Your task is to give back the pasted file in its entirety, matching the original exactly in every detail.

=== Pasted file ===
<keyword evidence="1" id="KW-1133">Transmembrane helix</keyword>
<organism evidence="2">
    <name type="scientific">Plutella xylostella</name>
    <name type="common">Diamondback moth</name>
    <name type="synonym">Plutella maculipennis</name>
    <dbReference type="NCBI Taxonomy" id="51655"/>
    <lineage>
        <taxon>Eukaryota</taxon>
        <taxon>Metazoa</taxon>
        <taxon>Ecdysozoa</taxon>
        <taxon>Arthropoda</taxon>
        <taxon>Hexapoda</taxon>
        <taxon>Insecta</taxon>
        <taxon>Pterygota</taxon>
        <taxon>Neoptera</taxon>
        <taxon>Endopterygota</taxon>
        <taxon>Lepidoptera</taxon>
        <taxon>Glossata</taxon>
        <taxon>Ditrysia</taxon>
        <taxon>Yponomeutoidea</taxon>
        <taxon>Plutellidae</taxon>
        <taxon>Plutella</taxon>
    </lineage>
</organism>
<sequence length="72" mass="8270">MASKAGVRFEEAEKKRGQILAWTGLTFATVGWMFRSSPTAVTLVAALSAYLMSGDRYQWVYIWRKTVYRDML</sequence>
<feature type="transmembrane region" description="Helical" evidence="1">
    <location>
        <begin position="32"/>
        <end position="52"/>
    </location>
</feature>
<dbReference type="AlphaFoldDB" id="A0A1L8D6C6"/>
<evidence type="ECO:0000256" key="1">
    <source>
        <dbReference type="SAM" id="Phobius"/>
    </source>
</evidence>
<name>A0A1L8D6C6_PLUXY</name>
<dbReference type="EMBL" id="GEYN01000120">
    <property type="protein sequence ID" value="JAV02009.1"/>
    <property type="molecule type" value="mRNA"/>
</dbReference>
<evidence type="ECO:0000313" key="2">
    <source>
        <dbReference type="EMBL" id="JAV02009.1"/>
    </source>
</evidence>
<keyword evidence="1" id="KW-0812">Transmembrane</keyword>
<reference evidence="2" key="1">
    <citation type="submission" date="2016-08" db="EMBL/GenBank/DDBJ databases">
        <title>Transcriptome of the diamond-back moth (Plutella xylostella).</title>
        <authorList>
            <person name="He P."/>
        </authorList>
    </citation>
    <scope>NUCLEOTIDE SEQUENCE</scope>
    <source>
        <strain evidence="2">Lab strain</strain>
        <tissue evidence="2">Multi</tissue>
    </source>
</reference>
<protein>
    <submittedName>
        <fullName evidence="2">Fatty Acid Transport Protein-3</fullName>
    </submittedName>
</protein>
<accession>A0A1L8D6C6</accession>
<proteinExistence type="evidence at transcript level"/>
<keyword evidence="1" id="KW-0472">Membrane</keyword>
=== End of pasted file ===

<keyword evidence="1" id="KW-1133">Transmembrane helix</keyword>
<organism evidence="2">
    <name type="scientific">Plutella xylostella</name>
    <name type="common">Diamondback moth</name>
    <name type="synonym">Plutella maculipennis</name>
    <dbReference type="NCBI Taxonomy" id="51655"/>
    <lineage>
        <taxon>Eukaryota</taxon>
        <taxon>Metazoa</taxon>
        <taxon>Ecdysozoa</taxon>
        <taxon>Arthropoda</taxon>
        <taxon>Hexapoda</taxon>
        <taxon>Insecta</taxon>
        <taxon>Pterygota</taxon>
        <taxon>Neoptera</taxon>
        <taxon>Endopterygota</taxon>
        <taxon>Lepidoptera</taxon>
        <taxon>Glossata</taxon>
        <taxon>Ditrysia</taxon>
        <taxon>Yponomeutoidea</taxon>
        <taxon>Plutellidae</taxon>
        <taxon>Plutella</taxon>
    </lineage>
</organism>
<sequence length="72" mass="8270">MASKAGVRFEEAEKKRGQILAWTGLTFATVGWMFRSSPTAVTLVAALSAYLMSGDRYQWVYIWRKTVYRDML</sequence>
<feature type="transmembrane region" description="Helical" evidence="1">
    <location>
        <begin position="32"/>
        <end position="52"/>
    </location>
</feature>
<dbReference type="AlphaFoldDB" id="A0A1L8D6C6"/>
<evidence type="ECO:0000256" key="1">
    <source>
        <dbReference type="SAM" id="Phobius"/>
    </source>
</evidence>
<name>A0A1L8D6C6_PLUXY</name>
<dbReference type="EMBL" id="GEYN01000120">
    <property type="protein sequence ID" value="JAV02009.1"/>
    <property type="molecule type" value="mRNA"/>
</dbReference>
<evidence type="ECO:0000313" key="2">
    <source>
        <dbReference type="EMBL" id="JAV02009.1"/>
    </source>
</evidence>
<keyword evidence="1" id="KW-0812">Transmembrane</keyword>
<reference evidence="2" key="1">
    <citation type="submission" date="2016-08" db="EMBL/GenBank/DDBJ databases">
        <title>Transcriptome of the diamond-back moth (Plutella xylostella).</title>
        <authorList>
            <person name="He P."/>
        </authorList>
    </citation>
    <scope>NUCLEOTIDE SEQUENCE</scope>
    <source>
        <strain evidence="2">Lab strain</strain>
        <tissue evidence="2">Multi</tissue>
    </source>
</reference>
<protein>
    <submittedName>
        <fullName evidence="2">Fatty Acid Transport Protein-3</fullName>
    </submittedName>
</protein>
<accession>A0A1L8D6C6</accession>
<proteinExistence type="evidence at transcript level"/>
<keyword evidence="1" id="KW-0472">Membrane</keyword>